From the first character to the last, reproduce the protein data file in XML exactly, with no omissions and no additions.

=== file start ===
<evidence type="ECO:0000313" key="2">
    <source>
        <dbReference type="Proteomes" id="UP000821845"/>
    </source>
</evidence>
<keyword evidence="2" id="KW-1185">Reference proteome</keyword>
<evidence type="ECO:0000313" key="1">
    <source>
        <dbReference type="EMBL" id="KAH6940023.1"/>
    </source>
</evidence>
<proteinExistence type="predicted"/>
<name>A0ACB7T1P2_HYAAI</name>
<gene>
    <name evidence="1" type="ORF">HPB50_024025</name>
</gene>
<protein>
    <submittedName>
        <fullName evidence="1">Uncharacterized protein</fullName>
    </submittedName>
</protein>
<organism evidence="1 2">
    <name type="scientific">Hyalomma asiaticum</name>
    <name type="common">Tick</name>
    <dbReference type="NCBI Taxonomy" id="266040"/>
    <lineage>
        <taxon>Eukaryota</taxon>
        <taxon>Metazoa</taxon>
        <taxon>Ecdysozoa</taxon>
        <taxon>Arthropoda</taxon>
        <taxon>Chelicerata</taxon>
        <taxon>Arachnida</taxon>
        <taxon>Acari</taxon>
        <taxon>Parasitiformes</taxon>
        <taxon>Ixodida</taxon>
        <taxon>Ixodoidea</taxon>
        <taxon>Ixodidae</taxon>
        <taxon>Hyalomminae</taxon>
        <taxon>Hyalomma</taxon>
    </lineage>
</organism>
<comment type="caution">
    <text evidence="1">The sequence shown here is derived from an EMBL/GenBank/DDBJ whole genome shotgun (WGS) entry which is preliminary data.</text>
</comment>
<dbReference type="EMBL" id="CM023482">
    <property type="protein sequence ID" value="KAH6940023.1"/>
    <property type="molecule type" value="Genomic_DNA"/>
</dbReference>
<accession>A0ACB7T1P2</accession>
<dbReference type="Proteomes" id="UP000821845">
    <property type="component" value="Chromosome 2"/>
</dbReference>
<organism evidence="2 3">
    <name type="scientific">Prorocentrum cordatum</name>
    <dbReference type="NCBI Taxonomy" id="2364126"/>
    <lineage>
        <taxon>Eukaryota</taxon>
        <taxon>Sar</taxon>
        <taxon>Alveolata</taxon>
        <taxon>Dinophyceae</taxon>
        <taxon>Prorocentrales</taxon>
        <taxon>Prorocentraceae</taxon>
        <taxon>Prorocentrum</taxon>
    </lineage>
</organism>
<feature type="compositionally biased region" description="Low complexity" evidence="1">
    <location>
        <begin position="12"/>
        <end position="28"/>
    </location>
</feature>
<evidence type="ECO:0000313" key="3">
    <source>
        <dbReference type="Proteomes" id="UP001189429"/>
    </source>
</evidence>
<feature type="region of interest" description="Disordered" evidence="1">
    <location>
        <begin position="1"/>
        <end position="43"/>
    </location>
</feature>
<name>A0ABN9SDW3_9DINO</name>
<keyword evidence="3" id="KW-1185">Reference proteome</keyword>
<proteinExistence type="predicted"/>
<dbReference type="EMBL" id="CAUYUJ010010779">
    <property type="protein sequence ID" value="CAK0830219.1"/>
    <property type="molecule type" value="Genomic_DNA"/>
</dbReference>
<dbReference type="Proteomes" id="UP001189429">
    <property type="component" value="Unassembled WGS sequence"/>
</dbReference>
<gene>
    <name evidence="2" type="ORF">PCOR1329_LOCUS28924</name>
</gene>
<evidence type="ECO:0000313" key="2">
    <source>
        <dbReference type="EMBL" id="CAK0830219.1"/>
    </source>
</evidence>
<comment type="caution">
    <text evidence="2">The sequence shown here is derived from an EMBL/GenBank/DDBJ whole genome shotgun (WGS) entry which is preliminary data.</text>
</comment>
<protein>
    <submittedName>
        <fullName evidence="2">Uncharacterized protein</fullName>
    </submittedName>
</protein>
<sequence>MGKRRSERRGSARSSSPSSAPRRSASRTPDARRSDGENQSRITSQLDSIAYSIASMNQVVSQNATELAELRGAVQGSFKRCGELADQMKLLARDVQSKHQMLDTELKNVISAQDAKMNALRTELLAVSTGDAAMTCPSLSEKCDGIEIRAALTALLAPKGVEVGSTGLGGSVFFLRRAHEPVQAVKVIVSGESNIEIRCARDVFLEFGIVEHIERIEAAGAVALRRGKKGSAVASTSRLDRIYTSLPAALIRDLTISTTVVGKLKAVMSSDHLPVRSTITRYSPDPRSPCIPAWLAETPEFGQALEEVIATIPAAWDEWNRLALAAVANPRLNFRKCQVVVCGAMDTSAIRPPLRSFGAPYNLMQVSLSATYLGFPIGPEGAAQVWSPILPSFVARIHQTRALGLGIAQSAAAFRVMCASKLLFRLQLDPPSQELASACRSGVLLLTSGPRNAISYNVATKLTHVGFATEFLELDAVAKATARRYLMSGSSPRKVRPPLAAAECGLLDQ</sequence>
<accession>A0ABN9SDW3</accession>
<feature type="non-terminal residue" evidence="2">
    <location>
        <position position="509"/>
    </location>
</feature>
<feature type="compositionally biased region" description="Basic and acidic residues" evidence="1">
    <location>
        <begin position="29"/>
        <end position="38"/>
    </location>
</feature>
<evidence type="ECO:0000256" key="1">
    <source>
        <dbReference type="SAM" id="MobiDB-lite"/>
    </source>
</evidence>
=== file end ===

<evidence type="ECO:0000313" key="2">
    <source>
        <dbReference type="Proteomes" id="UP000821845"/>
    </source>
</evidence>
<keyword evidence="2" id="KW-1185">Reference proteome</keyword>
<evidence type="ECO:0000313" key="1">
    <source>
        <dbReference type="EMBL" id="KAH6940023.1"/>
    </source>
</evidence>
<proteinExistence type="predicted"/>
<name>A0ACB7T1P2_HYAAI</name>
<gene>
    <name evidence="1" type="ORF">HPB50_024025</name>
</gene>
<protein>
    <submittedName>
        <fullName evidence="1">Uncharacterized protein</fullName>
    </submittedName>
</protein>
<organism evidence="1 2">
    <name type="scientific">Hyalomma asiaticum</name>
    <name type="common">Tick</name>
    <dbReference type="NCBI Taxonomy" id="266040"/>
    <lineage>
        <taxon>Eukaryota</taxon>
        <taxon>Metazoa</taxon>
        <taxon>Ecdysozoa</taxon>
        <taxon>Arthropoda</taxon>
        <taxon>Chelicerata</taxon>
        <taxon>Arachnida</taxon>
        <taxon>Acari</taxon>
        <taxon>Parasitiformes</taxon>
        <taxon>Ixodida</taxon>
        <taxon>Ixodoidea</taxon>
        <taxon>Ixodidae</taxon>
        <taxon>Hyalomminae</taxon>
        <taxon>Hyalomma</taxon>
    </lineage>
</organism>
<comment type="caution">
    <text evidence="1">The sequence shown here is derived from an EMBL/GenBank/DDBJ whole genome shotgun (WGS) entry which is preliminary data.</text>
</comment>
<dbReference type="EMBL" id="CM023482">
    <property type="protein sequence ID" value="KAH6940023.1"/>
    <property type="molecule type" value="Genomic_DNA"/>
</dbReference>
<accession>A0ACB7T1P2</accession>
<dbReference type="Proteomes" id="UP000821845">
    <property type="component" value="Chromosome 2"/>
</dbReference>
<organism evidence="2 3">
    <name type="scientific">Prorocentrum cordatum</name>
    <dbReference type="NCBI Taxonomy" id="2364126"/>
    <lineage>
        <taxon>Eukaryota</taxon>
        <taxon>Sar</taxon>
        <taxon>Alveolata</taxon>
        <taxon>Dinophyceae</taxon>
        <taxon>Prorocentrales</taxon>
        <taxon>Prorocentraceae</taxon>
        <taxon>Prorocentrum</taxon>
    </lineage>
</organism>
<feature type="compositionally biased region" description="Low complexity" evidence="1">
    <location>
        <begin position="12"/>
        <end position="28"/>
    </location>
</feature>
<evidence type="ECO:0000313" key="3">
    <source>
        <dbReference type="Proteomes" id="UP001189429"/>
    </source>
</evidence>
<feature type="region of interest" description="Disordered" evidence="1">
    <location>
        <begin position="1"/>
        <end position="43"/>
    </location>
</feature>
<name>A0ABN9SDW3_9DINO</name>
<keyword evidence="3" id="KW-1185">Reference proteome</keyword>
<proteinExistence type="predicted"/>
<dbReference type="EMBL" id="CAUYUJ010010779">
    <property type="protein sequence ID" value="CAK0830219.1"/>
    <property type="molecule type" value="Genomic_DNA"/>
</dbReference>
<dbReference type="Proteomes" id="UP001189429">
    <property type="component" value="Unassembled WGS sequence"/>
</dbReference>
<gene>
    <name evidence="2" type="ORF">PCOR1329_LOCUS28924</name>
</gene>
<evidence type="ECO:0000313" key="2">
    <source>
        <dbReference type="EMBL" id="CAK0830219.1"/>
    </source>
</evidence>
<comment type="caution">
    <text evidence="2">The sequence shown here is derived from an EMBL/GenBank/DDBJ whole genome shotgun (WGS) entry which is preliminary data.</text>
</comment>
<protein>
    <submittedName>
        <fullName evidence="2">Uncharacterized protein</fullName>
    </submittedName>
</protein>
<sequence>MGKRRSERRGSARSSSPSSAPRRSASRTPDARRSDGENQSRITSQLDSIAYSIASMNQVVSQNATELAELRGAVQGSFKRCGELADQMKLLARDVQSKHQMLDTELKNVISAQDAKMNALRTELLAVSTGDAAMTCPSLSEKCDGIEIRAALTALLAPKGVEVGSTGLGGSVFFLRRAHEPVQAVKVIVSGESNIEIRCARDVFLEFGIVEHIERIEAAGAVALRRGKKGSAVASTSRLDRIYTSLPAALIRDLTISTTVVGKLKAVMSSDHLPVRSTITRYSPDPRSPCIPAWLAETPEFGQALEEVIATIPAAWDEWNRLALAAVANPRLNFRKCQVVVCGAMDTSAIRPPLRSFGAPYNLMQVSLSATYLGFPIGPEGAAQVWSPILPSFVARIHQTRALGLGIAQSAAAFRVMCASKLLFRLQLDPPSQELASACRSGVLLLTSGPRNAISYNVATKLTHVGFATEFLELDAVAKATARRYLMSGSSPRKVRPPLAAAECGLLDQ</sequence>
<accession>A0ABN9SDW3</accession>
<feature type="non-terminal residue" evidence="2">
    <location>
        <position position="509"/>
    </location>
</feature>
<feature type="compositionally biased region" description="Basic and acidic residues" evidence="1">
    <location>
        <begin position="29"/>
        <end position="38"/>
    </location>
</feature>
<evidence type="ECO:0000256" key="1">
    <source>
        <dbReference type="SAM" id="MobiDB-lite"/>
    </source>
</evidence>